Shoot faster using the focus-and-recompose technique
posted Thursday, January 28, 2016 at 2:52 PM EST
Depending on which camera you use, you might find that your camera’s autofocus points don’t always cover enough of the frame to allow you to simply focus directly on your subject and capture your image. An article by Simon Ringsmuth at Digital Photography School discusses what to do when your camera’s autofocus is unable to capture the image that you want.
He first gives a brief overview of different common autofocus modes, such as fully automatic, single point, and face detection autofocus. Single point typically provides the most consistent performance, but it is not always quick to move the individual autofocus point over your subject. Instead, you can move the camera rather than the AF point.
This technique is called focus-and-recompose. This is a “process wherein you select the focus point, often just one single dot or square in your viewfinder, and lock focus with a half-press of the shutter button. Then…you physically move your camera…in order to recompose your shot while still keeping the focus where you locked it.”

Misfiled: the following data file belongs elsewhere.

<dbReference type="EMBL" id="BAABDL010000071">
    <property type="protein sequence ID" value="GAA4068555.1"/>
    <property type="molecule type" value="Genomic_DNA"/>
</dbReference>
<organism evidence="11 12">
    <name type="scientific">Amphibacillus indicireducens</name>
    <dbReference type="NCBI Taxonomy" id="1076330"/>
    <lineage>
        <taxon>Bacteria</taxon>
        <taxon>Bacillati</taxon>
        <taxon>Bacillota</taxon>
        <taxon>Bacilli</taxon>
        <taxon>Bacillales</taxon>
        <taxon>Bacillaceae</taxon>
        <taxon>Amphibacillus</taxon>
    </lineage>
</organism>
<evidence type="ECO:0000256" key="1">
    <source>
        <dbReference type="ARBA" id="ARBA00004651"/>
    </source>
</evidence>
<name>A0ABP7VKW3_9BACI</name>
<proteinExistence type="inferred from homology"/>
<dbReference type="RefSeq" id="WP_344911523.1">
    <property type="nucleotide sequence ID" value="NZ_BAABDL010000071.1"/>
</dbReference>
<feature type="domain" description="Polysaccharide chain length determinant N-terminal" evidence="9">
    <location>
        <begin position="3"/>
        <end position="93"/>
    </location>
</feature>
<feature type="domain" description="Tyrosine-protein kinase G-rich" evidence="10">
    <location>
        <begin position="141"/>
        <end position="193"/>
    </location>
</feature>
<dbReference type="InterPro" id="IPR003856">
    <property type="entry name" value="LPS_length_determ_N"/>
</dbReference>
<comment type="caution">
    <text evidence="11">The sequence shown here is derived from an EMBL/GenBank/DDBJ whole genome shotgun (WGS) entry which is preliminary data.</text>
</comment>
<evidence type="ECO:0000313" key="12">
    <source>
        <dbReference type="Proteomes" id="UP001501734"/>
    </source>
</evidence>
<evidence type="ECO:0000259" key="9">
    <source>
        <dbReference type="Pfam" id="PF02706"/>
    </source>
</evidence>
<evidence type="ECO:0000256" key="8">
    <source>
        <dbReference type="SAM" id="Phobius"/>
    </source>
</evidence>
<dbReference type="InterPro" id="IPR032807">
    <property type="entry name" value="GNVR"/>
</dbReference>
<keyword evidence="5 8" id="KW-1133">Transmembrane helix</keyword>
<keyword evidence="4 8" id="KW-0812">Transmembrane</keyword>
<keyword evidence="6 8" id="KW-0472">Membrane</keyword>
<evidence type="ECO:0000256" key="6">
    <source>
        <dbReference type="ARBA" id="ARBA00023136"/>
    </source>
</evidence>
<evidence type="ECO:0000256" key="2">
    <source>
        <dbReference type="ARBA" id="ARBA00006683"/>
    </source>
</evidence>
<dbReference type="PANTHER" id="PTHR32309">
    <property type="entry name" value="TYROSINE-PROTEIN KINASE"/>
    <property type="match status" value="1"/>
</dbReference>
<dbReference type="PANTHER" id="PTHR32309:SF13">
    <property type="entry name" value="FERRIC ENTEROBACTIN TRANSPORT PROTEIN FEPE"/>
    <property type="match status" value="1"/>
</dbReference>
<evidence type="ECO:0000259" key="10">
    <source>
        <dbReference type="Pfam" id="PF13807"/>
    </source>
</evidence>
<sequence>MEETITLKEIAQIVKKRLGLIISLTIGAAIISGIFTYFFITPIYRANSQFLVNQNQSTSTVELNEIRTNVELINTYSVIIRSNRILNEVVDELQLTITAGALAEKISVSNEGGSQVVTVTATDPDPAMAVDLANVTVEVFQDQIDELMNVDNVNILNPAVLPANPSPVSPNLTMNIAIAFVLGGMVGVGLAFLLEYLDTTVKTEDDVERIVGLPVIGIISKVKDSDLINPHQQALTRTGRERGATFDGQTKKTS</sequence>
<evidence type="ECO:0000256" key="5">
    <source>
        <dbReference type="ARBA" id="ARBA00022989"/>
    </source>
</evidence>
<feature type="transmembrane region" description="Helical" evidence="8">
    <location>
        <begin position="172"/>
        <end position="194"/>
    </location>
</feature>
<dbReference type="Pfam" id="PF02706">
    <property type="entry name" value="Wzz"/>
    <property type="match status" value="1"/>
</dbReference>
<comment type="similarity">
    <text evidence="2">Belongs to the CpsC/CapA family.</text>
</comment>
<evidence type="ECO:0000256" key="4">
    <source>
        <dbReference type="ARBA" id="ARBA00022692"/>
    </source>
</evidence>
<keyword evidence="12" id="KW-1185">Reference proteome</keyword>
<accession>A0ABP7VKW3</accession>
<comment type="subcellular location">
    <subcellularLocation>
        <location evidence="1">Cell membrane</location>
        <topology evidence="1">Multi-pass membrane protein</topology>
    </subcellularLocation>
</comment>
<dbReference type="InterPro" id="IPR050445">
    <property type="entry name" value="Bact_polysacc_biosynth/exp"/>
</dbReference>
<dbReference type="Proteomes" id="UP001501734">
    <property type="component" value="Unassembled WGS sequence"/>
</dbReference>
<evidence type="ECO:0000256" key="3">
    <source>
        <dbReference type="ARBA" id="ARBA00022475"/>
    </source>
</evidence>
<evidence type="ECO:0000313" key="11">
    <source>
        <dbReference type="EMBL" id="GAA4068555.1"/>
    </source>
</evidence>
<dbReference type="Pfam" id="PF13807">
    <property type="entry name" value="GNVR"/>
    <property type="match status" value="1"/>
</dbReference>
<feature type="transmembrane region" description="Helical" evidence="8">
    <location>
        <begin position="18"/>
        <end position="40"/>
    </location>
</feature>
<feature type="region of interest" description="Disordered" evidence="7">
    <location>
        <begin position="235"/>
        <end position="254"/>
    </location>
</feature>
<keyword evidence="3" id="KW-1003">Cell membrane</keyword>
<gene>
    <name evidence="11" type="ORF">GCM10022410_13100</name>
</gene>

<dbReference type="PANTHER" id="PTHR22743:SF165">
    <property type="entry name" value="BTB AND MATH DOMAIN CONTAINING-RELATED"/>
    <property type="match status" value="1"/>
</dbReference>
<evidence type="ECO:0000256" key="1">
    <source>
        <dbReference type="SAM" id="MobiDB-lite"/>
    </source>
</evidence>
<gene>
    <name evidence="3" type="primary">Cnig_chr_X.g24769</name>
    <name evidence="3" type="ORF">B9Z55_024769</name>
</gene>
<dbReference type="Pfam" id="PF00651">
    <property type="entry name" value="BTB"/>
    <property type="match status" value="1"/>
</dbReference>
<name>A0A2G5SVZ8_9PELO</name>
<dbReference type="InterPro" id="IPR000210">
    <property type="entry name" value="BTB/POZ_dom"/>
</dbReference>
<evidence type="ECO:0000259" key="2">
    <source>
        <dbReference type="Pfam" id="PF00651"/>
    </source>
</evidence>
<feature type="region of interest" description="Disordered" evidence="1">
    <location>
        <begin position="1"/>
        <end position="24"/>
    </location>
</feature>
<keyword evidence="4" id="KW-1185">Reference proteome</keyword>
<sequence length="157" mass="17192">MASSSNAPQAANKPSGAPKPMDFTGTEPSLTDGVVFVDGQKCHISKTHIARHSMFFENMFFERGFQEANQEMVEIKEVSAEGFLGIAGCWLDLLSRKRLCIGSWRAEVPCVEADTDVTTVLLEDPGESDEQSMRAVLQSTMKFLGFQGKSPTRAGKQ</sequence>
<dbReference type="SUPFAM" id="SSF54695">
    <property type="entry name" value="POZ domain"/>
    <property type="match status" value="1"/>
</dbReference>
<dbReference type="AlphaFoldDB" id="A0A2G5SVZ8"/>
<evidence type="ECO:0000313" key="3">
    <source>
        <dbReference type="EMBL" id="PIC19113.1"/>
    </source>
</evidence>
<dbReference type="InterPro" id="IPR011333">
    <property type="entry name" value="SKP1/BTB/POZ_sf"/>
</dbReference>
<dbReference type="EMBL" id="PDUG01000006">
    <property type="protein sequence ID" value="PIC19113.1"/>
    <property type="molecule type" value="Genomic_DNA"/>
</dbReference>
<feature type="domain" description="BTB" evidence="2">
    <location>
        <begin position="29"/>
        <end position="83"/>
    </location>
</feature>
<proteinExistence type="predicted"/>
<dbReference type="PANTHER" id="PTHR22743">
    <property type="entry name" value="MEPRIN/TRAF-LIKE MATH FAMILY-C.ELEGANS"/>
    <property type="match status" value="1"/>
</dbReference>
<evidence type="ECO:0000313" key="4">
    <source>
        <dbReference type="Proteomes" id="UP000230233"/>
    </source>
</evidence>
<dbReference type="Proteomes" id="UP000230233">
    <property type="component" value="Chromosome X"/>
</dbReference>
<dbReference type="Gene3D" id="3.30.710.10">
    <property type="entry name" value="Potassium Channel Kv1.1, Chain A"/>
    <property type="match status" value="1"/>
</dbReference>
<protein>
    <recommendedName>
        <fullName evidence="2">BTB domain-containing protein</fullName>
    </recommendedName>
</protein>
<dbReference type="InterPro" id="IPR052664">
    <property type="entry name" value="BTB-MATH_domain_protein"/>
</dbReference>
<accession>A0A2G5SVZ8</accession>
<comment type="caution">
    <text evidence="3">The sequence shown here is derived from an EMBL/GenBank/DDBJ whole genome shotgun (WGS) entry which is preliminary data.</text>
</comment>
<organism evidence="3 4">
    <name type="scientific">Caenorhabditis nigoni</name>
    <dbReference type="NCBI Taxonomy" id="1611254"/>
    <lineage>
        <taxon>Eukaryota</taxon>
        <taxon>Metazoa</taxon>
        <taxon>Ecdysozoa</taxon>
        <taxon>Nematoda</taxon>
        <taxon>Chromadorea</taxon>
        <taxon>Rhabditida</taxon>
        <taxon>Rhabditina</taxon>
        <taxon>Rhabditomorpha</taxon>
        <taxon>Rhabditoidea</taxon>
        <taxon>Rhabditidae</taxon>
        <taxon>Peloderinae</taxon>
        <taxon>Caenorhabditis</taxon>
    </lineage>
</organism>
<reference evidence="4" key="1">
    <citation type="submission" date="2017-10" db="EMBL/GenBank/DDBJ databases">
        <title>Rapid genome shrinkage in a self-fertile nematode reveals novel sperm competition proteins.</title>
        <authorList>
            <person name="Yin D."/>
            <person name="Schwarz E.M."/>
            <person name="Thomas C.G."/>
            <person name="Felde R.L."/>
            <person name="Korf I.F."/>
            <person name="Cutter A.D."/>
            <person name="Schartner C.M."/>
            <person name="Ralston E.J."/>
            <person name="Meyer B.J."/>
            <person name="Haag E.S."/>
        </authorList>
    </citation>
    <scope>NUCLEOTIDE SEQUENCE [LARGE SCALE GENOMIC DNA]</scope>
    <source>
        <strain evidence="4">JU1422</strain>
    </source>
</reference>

Imagine a scenario wherein you have the central autofocus point selected and you see a moose that you’d like to photograph. You want to compose the image such that the moose is near the edge of the frame but you either can’t select an autofocus point close enough to the edge or don’t want to risk the moose leaving before you can change settings and select the appropriate autofocus point. Move your central autofocus point over the moose’s eye (or wherever you want to focus), lock the focus with a half-press, and then recompose the shot while maintaining the locked focus. You’re then ready to capture the desired image in the composition you want. This process will be very quick once you’re used to it.
By getting used to using the focus-and-recompose method, you will become a faster photographer out in the field and be able to achieve sharper focus on subjects that don’t fall underneath one of your camera’s autofocus points.
Ringsmuth also mentions back button focusing, a method that I personally like to use. By moving autofocus to a button on the back of my camera (rather than the half-press of the shutter), I am able to more consistently activate autofocus. This also means that I can manually focus any of my lenses without having to hit a switch or change any settings since half-pressing the shutter will no longer activate autofocusing.
For more information on focus-and-recompose, read the full article here.
(Seen via Digital Photography School. All images used in this article are the property of Jeremy P. Gray)